Clearly though other factors also have an influence. There are geographical contexts. It is probably easier to be mixed race in London, which is increasingly multi cultural, than Bradford and other cities where Trevor Phillips has talked of the country 'sleepwalking to segregation.' Nor is it easy to be 'the only black in the village'. One way in which being mixed race has determined my life is that I couldn't move out of London because I imagine I would not feel comfortable.
It is also true that the nature of a person's mixedness make a difference. There are different issues for children of mixed African Caribbean or African and white heritage which is quite common in some urban areas to children of Asian/white heritage.
Class makes a difference. A purely personal observation is seeing working class mixed race pupils moving towards black youth cultures and middle class mixed race pupils moving towards white. In terms of schooling and neighbourhoods working class pupils often come into far greater contact with pupils from other cultures. This is exacerbated by white middle class flight. I have often felt disturbed by TV satires around working class culture that imply a mongrel society. A sketch that sticks in my mind and I found offensive was by Harry Enfield featuring the Slobs in which the fashion for the white girls on the estate was to have a brown baby.
While some aspects of being mixed race are easier as the society becomes more at ease with race and difference, mixed race children are still likely to be at the sharp end of tensions and prejudice. An issue for me, which I expect is still there, is for mixed race children to have to listen to prejudices voiced by one or other of their races against the other one. This can create a real sense of dislocation and being an outsider. One of my great fears as a child, which has recurred through my life, was of a great war between white and black in which I could find no haven on either side.
There was also the constant re-evaluation of my essential being trapped between the stereotypes of the two races of which I was composed. It was very easy, in the time in which I was brought up, to feel caught between the notion of physical black people and cerebral white. This fuelled from a very early age the desire to be top of the class. But I also toyed with the idea that, although clever, I wasn't supremely clever, like, for example, an astro physicist, because of my blackness.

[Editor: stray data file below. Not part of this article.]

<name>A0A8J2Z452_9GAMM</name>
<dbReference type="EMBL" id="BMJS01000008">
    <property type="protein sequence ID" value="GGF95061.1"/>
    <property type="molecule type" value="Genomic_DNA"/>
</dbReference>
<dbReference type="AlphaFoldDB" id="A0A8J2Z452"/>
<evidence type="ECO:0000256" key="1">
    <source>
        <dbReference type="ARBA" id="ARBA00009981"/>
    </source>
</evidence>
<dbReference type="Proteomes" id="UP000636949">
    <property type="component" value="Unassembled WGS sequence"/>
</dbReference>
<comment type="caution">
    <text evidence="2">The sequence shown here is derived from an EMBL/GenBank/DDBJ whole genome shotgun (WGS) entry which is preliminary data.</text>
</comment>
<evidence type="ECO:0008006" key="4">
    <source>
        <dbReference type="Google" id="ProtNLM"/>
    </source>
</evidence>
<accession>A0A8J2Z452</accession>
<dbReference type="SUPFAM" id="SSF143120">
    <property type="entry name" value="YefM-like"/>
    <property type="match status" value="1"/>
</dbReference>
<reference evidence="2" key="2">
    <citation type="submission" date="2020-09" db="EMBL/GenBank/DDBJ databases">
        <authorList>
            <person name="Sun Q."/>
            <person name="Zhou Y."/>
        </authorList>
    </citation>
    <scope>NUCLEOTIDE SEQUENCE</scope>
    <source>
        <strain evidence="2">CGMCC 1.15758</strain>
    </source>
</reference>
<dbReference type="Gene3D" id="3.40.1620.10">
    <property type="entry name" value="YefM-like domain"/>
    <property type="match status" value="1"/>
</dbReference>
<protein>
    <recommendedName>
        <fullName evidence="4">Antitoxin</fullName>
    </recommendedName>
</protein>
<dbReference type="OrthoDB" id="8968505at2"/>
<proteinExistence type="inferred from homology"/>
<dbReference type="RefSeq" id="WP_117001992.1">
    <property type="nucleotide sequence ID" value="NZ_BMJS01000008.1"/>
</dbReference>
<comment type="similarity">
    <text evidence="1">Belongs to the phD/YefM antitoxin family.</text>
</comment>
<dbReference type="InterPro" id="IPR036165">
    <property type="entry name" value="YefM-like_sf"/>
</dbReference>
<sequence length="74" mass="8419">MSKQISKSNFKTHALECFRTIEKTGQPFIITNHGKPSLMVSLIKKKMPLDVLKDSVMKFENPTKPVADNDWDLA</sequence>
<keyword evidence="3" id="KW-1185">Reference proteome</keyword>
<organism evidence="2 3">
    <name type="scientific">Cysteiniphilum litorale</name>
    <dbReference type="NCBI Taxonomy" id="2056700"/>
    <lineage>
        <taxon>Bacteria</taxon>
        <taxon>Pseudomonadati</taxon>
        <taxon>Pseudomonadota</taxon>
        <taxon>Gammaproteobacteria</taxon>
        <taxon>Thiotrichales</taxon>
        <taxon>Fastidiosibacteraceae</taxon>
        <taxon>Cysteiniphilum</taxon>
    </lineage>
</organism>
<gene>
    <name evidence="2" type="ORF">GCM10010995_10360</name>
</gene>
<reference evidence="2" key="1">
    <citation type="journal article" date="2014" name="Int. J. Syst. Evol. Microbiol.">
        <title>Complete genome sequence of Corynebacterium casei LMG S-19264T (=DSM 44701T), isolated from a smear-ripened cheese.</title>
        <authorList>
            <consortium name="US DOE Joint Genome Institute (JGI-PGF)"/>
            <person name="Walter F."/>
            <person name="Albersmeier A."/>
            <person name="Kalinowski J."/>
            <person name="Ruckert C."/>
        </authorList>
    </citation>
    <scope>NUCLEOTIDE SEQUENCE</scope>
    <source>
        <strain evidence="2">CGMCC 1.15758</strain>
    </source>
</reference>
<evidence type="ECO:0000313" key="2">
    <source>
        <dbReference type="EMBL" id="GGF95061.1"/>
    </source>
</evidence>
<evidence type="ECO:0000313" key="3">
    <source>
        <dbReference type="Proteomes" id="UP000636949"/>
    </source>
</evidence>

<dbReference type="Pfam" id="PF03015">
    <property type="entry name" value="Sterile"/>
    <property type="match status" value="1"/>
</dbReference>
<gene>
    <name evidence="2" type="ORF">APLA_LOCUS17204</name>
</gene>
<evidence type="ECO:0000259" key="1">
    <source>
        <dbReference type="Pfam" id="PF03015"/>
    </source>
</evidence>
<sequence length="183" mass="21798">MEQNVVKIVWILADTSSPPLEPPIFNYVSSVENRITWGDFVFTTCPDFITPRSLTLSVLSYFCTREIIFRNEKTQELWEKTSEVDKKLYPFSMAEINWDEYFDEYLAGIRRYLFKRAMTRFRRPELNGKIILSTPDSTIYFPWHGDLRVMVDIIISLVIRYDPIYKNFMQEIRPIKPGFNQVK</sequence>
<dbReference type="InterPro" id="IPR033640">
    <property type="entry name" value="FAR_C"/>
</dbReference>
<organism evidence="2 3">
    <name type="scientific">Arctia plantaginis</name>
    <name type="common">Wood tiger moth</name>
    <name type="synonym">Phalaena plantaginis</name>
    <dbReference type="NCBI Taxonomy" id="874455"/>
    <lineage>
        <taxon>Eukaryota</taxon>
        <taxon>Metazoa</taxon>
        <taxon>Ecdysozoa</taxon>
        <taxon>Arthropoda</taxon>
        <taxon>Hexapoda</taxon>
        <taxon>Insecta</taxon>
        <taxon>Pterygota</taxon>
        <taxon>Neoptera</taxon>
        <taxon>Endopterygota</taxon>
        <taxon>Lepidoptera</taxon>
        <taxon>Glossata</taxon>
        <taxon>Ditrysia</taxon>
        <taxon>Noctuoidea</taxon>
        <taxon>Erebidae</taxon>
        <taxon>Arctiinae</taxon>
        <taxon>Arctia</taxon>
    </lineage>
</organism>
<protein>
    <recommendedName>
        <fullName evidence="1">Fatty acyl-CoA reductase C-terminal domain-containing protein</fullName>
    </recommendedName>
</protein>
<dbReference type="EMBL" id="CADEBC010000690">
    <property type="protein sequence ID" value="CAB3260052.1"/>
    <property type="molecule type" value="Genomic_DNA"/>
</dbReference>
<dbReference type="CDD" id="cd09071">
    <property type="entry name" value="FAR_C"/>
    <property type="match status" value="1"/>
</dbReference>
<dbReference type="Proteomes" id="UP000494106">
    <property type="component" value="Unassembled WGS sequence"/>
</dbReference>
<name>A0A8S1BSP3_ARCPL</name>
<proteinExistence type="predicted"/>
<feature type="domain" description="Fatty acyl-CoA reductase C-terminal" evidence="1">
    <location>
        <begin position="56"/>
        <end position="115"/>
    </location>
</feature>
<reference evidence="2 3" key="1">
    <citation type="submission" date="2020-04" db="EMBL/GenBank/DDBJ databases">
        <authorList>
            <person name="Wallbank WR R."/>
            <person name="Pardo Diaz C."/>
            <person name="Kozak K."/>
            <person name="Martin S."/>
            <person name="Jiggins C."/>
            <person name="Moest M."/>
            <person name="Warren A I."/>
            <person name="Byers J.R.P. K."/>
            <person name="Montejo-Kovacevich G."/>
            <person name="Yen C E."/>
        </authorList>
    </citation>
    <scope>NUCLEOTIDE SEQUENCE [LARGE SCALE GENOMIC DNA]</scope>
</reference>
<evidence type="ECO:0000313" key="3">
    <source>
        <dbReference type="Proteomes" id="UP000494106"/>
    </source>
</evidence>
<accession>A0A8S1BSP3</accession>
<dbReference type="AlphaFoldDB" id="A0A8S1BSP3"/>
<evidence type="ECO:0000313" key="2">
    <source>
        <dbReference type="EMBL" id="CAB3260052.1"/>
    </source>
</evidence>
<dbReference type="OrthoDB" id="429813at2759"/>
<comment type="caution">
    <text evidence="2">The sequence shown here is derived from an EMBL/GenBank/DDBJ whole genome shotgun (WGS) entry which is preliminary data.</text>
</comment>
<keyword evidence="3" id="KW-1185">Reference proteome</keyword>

My outsider experience of society is that there is still deeply entrenched a sense of different attributes for different races and I often wonder if a deep psychological fear of inferiority sometimes stops black boys fulfilling their intellectual potential. In children of different mixes there are different stereotypes and prejudices to contend with.
Nevertheless out of my constant ruminations about race, about belonging and about identity I began, from a very early age, to understand complexity and the notion of multiple identities. Journeying from this sense of outsiderness to finding a place where I could exist with myself took determination and an early understanding of emotional intelligence. From where I stood I always felt I was negotiating my way into understanding how I needed to be and to behave to find my way into societies. I never campaigned because I didn't feel I was black enough or authentic enough to campaign. I created my world by being ultra sensitive to the signals I picked up about how I best place myself.